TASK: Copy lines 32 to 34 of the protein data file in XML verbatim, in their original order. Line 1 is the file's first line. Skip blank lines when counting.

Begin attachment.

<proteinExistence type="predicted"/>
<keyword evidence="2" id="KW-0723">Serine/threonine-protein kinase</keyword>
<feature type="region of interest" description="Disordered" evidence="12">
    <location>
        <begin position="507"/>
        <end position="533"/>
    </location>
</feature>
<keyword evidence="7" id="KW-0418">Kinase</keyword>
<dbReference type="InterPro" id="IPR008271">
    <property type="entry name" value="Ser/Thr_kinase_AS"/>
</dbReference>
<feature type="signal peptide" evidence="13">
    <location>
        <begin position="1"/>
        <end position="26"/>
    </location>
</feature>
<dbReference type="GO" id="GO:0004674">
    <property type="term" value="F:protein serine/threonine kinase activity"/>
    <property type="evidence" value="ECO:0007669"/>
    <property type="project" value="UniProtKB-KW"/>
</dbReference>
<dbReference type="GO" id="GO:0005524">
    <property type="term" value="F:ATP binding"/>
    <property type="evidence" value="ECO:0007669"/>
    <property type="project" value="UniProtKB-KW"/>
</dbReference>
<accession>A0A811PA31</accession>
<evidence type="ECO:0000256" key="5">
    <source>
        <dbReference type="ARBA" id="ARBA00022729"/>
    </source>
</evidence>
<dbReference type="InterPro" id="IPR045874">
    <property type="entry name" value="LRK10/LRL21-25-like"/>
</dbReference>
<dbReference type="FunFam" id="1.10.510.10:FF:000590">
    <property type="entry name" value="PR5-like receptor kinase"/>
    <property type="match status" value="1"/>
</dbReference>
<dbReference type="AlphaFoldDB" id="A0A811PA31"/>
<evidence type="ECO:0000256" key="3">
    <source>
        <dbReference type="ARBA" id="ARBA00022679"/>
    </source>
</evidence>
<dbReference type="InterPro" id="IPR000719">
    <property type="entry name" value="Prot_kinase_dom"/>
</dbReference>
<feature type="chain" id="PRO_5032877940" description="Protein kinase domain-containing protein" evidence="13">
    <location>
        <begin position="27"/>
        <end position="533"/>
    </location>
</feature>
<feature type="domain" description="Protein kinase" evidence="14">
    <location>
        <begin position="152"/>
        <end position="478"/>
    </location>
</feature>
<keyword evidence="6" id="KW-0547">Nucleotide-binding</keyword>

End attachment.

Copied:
        <dbReference type="ARBA" id="ARBA00022729"/>
    </source>
</evidence>